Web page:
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The book is divided into six sections: Amuse Bouche, What We Eat, Food and Love, Geography of Food, Kitchen Memories, and Food and Mortality. I found many mouth-watering poems in this tasty collection. I also found some tempting recipes scattered among the poems.
My own contribution, “Linguini,” is included in the Food and Love section.
From the What We Eat section I especially liked this poem by Erica Goss:
Afternoon in the Shape of a Pear
One hundred pounds
on the kitchen counter,
like sweet, lumpy trolls.
I touch each one, feel
hidden seeds moving
and the hairy tickle
of the blossom-ends.
Something so bland
takes sharpness well:
the paring knife.
glowing like pearl
leaves sugary grains
under my fingernails.
In its lopsided heart
a lute-shaped crater
hides the worm
who, though blind
knows the importance
of being first.
—Santa Clara Review, 2013
A favorite poem from the Food and Mortality section is this one by Susan Rich:
Food for Fallen Angels
If food be the music of love, play on.—Twelfth Night, misremembered
If they can remember living at all, it is the food they miss:
a plate of goji berries, pickled ginger, gorgonzola prawns
dressed on a bed of miniature thyme, a spoon
glistening with pomegranate seeds, Russian black bread
lavished with July cherries so sweet, it was dangerous to revive;
to slide slowly above the lips, flick and swallow-almost, but not quite.
Perhaps more like this summer night: lobsters in the lemon grove
a picnicker's trick of moonlight and platters; the table dressed
in gold kissed glass, napkins spread smooth as dark chocolate.
If they sample a pastry-glazed Florentine, praline hearts—
heaven is lost. It's the cinnamon and salt our souls return for—
rocket on the tongue, the clove of garlic: fresh and flirtatious.
—From The Alchemist's Kitchen, White Pine Press, 2010
The following recipe, contributed by Eric Forsbergh, sounds outstanding. I think I’d better try it soon.
Pavlovas with Berry Topping
4 large egg whites
Pinch of salt
1 teaspoon distilled white vinegar or strained lemon juice
1 cup sugar, divided
1 teaspoon vanilla extract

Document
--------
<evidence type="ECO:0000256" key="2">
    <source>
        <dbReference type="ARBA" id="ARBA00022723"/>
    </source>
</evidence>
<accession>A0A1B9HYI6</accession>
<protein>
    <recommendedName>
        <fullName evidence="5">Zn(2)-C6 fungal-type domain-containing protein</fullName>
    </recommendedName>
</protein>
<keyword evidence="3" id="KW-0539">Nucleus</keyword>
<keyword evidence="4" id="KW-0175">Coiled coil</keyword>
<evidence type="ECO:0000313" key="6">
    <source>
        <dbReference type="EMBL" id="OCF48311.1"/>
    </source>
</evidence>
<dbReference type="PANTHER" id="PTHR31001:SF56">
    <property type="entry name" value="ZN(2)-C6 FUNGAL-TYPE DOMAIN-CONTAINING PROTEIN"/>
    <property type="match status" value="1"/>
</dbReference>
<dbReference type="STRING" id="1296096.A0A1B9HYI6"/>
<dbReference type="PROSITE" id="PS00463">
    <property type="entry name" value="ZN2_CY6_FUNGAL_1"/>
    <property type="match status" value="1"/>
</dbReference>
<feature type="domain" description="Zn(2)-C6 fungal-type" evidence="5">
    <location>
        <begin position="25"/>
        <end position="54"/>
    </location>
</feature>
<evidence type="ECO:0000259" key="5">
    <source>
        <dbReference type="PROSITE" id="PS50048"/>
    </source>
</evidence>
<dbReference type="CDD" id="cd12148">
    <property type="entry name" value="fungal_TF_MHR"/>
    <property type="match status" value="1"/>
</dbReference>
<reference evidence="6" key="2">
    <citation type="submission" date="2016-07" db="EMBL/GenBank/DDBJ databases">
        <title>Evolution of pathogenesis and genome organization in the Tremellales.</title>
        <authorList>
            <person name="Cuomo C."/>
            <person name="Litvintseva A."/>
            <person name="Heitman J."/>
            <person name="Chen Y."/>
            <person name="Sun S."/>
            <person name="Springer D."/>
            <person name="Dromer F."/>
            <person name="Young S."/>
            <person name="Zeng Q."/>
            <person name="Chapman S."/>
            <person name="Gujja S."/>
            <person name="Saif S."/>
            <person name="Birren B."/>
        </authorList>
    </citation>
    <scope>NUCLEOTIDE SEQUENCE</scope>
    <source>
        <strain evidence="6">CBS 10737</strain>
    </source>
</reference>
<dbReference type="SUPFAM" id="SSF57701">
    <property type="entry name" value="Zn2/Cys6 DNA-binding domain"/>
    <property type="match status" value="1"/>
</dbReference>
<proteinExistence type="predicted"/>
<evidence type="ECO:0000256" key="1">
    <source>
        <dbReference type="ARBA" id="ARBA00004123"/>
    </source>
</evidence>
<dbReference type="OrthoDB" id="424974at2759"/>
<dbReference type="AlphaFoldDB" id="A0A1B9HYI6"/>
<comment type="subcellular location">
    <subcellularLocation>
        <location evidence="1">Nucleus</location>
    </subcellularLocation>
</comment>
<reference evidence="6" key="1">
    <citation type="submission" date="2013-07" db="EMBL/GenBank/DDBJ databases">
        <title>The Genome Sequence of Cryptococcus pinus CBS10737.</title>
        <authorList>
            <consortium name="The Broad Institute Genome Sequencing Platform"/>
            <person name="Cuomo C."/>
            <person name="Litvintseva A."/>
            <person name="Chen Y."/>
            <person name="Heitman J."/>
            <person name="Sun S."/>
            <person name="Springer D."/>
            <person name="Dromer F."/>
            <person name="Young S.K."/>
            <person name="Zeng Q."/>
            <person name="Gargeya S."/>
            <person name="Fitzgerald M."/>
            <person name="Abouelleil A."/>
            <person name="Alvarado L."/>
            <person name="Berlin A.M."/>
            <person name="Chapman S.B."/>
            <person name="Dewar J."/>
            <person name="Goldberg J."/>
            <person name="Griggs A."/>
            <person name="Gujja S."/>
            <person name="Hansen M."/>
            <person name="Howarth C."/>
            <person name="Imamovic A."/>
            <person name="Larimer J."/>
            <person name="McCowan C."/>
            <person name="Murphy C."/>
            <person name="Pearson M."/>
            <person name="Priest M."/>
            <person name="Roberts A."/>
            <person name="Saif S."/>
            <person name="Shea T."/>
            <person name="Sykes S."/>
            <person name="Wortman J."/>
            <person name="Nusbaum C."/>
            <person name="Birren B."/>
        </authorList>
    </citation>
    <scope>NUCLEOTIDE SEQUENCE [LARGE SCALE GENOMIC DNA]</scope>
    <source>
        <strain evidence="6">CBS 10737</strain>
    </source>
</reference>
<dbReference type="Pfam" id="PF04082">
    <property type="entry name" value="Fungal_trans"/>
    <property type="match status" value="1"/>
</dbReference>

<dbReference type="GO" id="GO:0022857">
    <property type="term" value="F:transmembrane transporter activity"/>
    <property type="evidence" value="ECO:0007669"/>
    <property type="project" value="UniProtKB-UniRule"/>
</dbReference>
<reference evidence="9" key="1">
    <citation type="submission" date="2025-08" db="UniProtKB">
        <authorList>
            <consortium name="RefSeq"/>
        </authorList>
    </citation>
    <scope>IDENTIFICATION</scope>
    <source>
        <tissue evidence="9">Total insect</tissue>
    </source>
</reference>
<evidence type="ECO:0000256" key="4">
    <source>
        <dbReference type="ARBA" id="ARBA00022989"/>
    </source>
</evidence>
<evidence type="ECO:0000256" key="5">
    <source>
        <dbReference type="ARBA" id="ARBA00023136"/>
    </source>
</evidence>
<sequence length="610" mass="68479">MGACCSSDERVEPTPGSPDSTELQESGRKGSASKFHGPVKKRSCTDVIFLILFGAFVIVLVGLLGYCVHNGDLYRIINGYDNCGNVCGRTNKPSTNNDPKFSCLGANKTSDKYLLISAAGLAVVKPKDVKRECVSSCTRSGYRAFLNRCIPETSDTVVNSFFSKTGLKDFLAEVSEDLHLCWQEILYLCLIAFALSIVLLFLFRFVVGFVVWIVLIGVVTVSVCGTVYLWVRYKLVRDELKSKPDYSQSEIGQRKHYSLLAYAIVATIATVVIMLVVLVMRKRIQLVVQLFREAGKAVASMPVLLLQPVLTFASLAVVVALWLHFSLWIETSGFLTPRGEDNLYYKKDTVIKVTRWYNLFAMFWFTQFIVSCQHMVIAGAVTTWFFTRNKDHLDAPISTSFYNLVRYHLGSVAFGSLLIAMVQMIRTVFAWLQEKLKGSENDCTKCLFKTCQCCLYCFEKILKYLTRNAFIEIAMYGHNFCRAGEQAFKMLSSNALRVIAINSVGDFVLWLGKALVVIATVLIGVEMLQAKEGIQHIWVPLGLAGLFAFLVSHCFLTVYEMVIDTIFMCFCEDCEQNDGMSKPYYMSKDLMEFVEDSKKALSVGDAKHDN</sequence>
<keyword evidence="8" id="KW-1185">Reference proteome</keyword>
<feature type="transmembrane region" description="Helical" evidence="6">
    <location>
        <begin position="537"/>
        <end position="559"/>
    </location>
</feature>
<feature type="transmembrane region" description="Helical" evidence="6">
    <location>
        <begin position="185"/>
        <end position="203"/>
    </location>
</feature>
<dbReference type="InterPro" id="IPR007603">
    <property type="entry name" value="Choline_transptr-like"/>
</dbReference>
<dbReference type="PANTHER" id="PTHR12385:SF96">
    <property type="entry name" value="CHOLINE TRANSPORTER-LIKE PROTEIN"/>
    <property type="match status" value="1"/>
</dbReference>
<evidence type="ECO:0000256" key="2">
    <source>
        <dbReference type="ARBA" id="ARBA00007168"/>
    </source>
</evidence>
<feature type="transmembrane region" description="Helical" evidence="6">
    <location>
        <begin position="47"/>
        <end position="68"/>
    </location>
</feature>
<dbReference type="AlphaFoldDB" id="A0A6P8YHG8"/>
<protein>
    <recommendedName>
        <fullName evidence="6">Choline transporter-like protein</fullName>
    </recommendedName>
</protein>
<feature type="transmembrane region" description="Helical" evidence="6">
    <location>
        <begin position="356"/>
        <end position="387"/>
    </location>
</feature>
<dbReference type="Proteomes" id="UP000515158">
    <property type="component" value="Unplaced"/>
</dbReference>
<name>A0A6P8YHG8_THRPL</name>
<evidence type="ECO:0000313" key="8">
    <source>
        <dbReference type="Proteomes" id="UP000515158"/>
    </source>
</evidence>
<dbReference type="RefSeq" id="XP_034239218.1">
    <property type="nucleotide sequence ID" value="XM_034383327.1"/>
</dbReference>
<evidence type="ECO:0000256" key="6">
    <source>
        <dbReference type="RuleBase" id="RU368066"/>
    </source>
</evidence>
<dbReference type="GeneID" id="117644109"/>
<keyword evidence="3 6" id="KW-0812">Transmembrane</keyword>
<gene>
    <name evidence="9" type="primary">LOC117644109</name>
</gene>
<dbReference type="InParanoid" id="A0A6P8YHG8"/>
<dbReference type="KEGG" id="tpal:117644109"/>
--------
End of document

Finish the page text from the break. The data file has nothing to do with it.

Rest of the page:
4 teaspoons cornstarch
1 pint strawberries, rinsed, hulled, and sliced
3 tablespoons sugar
1 cup each fresh raspberries and blueberries
1 cup heavy whipping cream
2 tablespoons sugar
1 teaspoon vanilla extract
Set racks in the upper and lower thirds of the oven and preheat to 250 degrees. Line cookie sheets or jellyroll pans with parchment paper. Draw 3- to 3 1/2 -inch-diameter circles, well apart from each other, on the parchment paper and turn the paper over.
Combine egg whites, salt, and vinegar. Whip the whites until they hold firm peaks but are not stiff. Gradually add 3/4 cup of the sugar, then whip in the vanilla. Mix the last 1/4 cup sugar with the cornstarch and fold it in.
Spoon the meringue onto the parchment paper in the circles, spreading and smoothing to fill. Use a spoon to make an indentation in the center to hold the cream and fruit. Bake for one hour. Turn the oven off and leave them in the oven with the door open for another 30 minutes.
For the berry topping, stir the strawberries and the sugar in a bowl. Cover and refrigerate for at least a couple of hours. Just before serving, fold in the raspberries and blueberries.
Whip cream, sugar, and vanilla until soft peaks form. To assemble, place each meringue on a dessert plate. Spoon whipped cream on each and add the berry topping, drizzling the berry juices over all.
This book would make a great gift for friends who love poetry and food. Don’t forget to be a friend to yourself. Bon appetit!